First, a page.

Mini E field trial complete: met 90% of needs, drivers say

The results are in for the largest public study of electric-car users: for the vast majority of your life, an EV will suffice.
Written by Andrew Nusca, Contributor

The University of California, Davis and BMW on Monday released the results of the largest public study of electric-car users to date, and the verdict is clear: for the vast majority of your life, an EV will suffice.

Between June 2009 and June 2010, more than 120 families were asked to drive the all-electric Mini E more than a million miles in southern California, New York and New Jersey. Their homes were also outfitted with 240-volt chargers.

The MINI E drivers were not a homogenous group, rather they represented a broad spectrum of lifestyles, values, and interests. Some drivers were most interested in advanced car technologies. That group was divided between those who were interested specifically in high tech electronics or power systems and those who were most interested in high performance vehicles.

Other MINI E pioneers were most interested in the environmental benefits of battery electric vehicles (BEVs). Of those, some were primarily concerned about local emissions (especially Los Angeles residents) while others were more concerned about climate change and greenhouse gas emissions.

A third group of pioneers was most interested in BEVs as a way to reduce the United States’ dependence on foreign oil. A fourth group of pioneers was motivated by the excitement of their colleagues, friends, and children to embark on a new adventure by leasing the MINI E.

Despite the broad lifestyles and sensibilities of this group, the drivers had similar experiences and reactions using the MINI E during the one­‐year lease.

The challenge: find out if a battery electric vehicle like the Mini E -- no hybrids, no "safety net" gasoline engine like the Chevy Volt -- could really work for the average American family.

What the UC Davis researchers found:

  • 100% said BEVs are fun to drive and practical for daily use.
  • The cars met 90% of their daily driving needs, respondents said.
  • 71% drove less than 40 miles per day.
  • 95% drove less than 80 miles per day.
  • 99% said home charging was easy to use.
  • 71% said they are now more likely to purchase a BEV than they were a year ago while only 9% said they are less likely.
  • 88% said they are interested in buying a BEV or plug-in hybrid electric vehicle in the next five years.
  • Most charging occurred at home, at night; 99% of respondents said home charging was easy to use.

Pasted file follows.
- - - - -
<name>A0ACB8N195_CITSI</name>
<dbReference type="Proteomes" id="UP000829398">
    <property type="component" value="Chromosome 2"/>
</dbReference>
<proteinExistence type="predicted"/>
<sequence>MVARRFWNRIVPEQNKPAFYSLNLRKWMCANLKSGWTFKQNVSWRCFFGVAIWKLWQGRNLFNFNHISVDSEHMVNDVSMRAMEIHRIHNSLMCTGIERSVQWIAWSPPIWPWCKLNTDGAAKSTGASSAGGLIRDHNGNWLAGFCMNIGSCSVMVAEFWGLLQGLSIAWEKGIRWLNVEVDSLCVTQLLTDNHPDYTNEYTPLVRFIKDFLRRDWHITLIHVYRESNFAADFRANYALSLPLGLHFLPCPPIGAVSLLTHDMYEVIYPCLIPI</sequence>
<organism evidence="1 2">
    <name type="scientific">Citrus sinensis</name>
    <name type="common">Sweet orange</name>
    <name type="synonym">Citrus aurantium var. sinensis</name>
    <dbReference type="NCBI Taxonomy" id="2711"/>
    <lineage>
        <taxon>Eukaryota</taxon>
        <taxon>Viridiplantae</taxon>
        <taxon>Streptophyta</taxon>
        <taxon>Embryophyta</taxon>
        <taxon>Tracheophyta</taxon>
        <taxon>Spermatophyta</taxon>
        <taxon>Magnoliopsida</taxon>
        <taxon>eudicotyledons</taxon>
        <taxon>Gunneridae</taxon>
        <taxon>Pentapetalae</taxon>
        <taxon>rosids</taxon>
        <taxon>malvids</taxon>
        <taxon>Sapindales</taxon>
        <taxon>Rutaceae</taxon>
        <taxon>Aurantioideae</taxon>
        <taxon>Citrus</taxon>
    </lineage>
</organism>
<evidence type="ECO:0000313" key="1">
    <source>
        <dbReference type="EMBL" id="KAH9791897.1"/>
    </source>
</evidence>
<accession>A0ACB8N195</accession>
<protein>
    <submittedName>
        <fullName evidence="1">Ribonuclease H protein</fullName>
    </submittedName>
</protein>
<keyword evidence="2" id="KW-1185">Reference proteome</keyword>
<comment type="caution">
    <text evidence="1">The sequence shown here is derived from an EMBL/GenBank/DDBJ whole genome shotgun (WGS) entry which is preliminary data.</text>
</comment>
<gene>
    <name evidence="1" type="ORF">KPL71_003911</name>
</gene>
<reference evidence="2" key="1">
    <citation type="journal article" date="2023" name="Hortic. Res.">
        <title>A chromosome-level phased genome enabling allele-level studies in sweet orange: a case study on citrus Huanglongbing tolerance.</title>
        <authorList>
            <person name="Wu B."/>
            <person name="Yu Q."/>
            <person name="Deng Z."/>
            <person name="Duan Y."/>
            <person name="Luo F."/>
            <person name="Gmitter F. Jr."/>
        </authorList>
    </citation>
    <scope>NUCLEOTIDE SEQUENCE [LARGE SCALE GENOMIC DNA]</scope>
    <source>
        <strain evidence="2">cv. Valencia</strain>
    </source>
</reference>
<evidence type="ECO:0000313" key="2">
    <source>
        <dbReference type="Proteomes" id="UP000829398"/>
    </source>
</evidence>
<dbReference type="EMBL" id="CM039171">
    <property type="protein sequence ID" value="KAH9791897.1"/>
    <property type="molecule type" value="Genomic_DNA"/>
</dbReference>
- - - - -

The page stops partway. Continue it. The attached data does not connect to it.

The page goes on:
And, in a bit of a halo effect, Mini E drivers "overwhelmingly" thought by the end of their lease that the electricity for charging their EV should come from renewable resources, not fossil fuels.

You can read the complete report here.

According to UC Davis Plug-in Hybrid and Electric Vehicle Research Center director Tom Turrentine -- yes, it's a real institute -- the study also demonstrated that drivers had considerable enthusiasm for the futuristic cars once they got behind the wheel.

The question is whether that excitement fades after a year's time.

But the biggest challenge is overcoming range anxiety. According to the results, the Mini E's range of about 100 miles was "acceptable to most drivers most of the time." Drivers adapted their driving to the vehicle's capabilities, researchers said.

Further, researchers said that strategic placement of charging stations could allow drivers of a 100-mile EV reach most places they want to go. (Of course, the build-out of such an infrastructure is a daunting proposition.)

We asked MINI E drivers where they would want access to public charging. Drivers wanted access to their favorite recreation spots and relatives’ homes. Most drivers chose to place public chargers at or along routes to these destinations. About a quarter of drivers stated that workplace charging would be important to them. Drivers considered shopping locations less important because those locations were close to home. Very few households made use of the 120-­‐volt charger or charged at locations away from home. Furthermore, most MINI E drivers did not view public charging as a prerequisite for buying a BEV.

The UC Davis study is part of a series that stretches across the globe, including research in China, Germany and the U.K. The results are encouraging for BMW, which along with the Mini E will soon offer the all-electric ActiveE in late 2011.

This post was originally published on Smartplanet.com

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